In Goeddel v. Sugano, the Court of Appeals for the Federal Circuit (CAFC) has provided more guidance as to what is necessary for a sufficient “written description” of an invention, this time for a true “biotech” invention, in the context of a motion for benefit of priority in an interference. This case involved two interferences; one directed to DNA encoding human fibroblast interferon (hFIF) unaccompanied by a hFIF presequence (mature hFIF) and one directed to a composition comprising non-glycosylated hFIF. Sugano filed a motion for benefit of its Japanese priority application (Sugano priority application) and was granted priority by the Board of Patent Appeals and Interferences (the Board) in both interferences. Goeddel appealed that decision on the grounds that the Sugano priority application did not constitute a constructive reduction to practice because it did not enable the Counts and did not provide a sufficient written description of the Counts. The Federal Circuit reversed on the ground that the Sugano priority application did not provide a sufficient written description of the Count because the inventors were not “in possession” of the invention.
The “facts” critical to the decision were for the most part not disputed by the parties and their experts and were correctly determined by the Board. These critical facts were (1) the Sugano priority application adequately described DNA encoding “immature” hFIF which included the combined sequence of mature hFIF and the corresponding presequence; (2) the Sugano priority application did not describe where, in the combined sequence, the presequence ended and the mature sequence began; and (3) the end of the presequence and the beginning of the mature hFIF sequence could be easily determined by one skilled in the art by referring to an article of Knight et al. that was referenced in the Sugano priority application.
The Board and CAFC Opinions
The Board held that the Sugano priority application constituted a constructive reduction to practice of the Counts because one skilled in the art could “envision” the invention of the Counts based on the Sugano priority application by referring to the article of Knight et al. The CAFC reversed on the ground that despite the fact that one skilled in the art could “envision” the invention of the Counts, the Sugano priority application did not demonstrate that the inventors “had possession of the claimed subject matter” [of the Counts] or “actually invented the invention claimed” [of the Counts].
Does This Case Change Anything?
In my opinion, this case is just one more illustration of the difficulties patent owners face in satisfying the case law requirement that the inventors be “in possession” of the invention in order to satisfy the “written description” requirement of 35 U.S.C. §112, first paragraph. In an unpredictable biotechnology field, such as involved in the present case, if the specification describes what appears to be an actual experiment showing that the inventors actually made the claimed invention (and presumably showed that it was useful), then the inventors are presumably “in possession” of the invention. Although prior case law holds that it is not necessary that the specification describe an actual “working example” of the invention, in my view, if the inventors do not describe an actual working example, then there must be at least a very clear description of an embodiment of the invention that leaves nothing to the imagination for one skilled in the art. As stated by the CAFC, “these cases [Enzo Biochem and Rochester] do not hold that “priority is established if a person skilled in the art could “envision” the invention of the counts.”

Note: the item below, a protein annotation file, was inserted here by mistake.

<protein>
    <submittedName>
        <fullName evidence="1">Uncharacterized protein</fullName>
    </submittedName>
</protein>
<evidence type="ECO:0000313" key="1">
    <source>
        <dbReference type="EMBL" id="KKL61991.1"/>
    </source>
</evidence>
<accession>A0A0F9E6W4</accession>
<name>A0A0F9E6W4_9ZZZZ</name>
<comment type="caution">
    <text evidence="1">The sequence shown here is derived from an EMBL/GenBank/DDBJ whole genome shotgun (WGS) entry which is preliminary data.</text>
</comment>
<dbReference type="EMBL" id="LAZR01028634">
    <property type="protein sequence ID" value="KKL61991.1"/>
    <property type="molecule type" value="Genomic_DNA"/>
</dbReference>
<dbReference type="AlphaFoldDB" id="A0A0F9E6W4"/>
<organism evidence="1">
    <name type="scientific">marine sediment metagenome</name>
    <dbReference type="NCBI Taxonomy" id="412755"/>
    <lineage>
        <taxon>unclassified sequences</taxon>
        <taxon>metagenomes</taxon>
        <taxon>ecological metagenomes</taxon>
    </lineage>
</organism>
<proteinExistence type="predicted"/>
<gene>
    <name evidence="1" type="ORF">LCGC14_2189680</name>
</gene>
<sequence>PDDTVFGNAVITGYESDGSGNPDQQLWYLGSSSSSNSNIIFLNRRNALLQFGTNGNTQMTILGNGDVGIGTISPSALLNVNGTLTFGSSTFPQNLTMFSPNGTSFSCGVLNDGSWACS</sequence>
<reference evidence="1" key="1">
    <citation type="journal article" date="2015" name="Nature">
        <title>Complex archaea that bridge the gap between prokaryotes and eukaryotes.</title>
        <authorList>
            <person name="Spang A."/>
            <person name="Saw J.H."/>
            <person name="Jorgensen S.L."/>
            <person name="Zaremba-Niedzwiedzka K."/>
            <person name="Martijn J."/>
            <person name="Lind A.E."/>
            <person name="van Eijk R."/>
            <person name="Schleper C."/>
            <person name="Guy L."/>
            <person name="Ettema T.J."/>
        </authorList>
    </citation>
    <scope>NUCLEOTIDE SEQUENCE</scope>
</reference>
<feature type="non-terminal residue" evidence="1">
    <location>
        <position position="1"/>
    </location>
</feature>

One question that remains unanswered is whether a very detailed and workable “paper example” can be sufficient to show that the inventor was “in possession” of an invention in view of the evolving line of cases which are making the “in possession” requirement a formidable hurdle to meet in unpredictable technologies.
So, from a patent drafting perspective, what do we learn from this case? If you think you (the patent attorney) might want to submit a claim in a patent application to an invention that has not yet been reduced to practice in an unpredictable technology, you would be well advised to include a clear and detailed description of that subject matter that leaves nothing to the imagination of one skilled in the art. A paper Example clearly describing such an invention may be the best way to accomplish this. If the specification falls short of a clear description of the invention to be claimed and merely allows one skilled in the art to “envision” the invention, such a description may well not support a claim to that invention.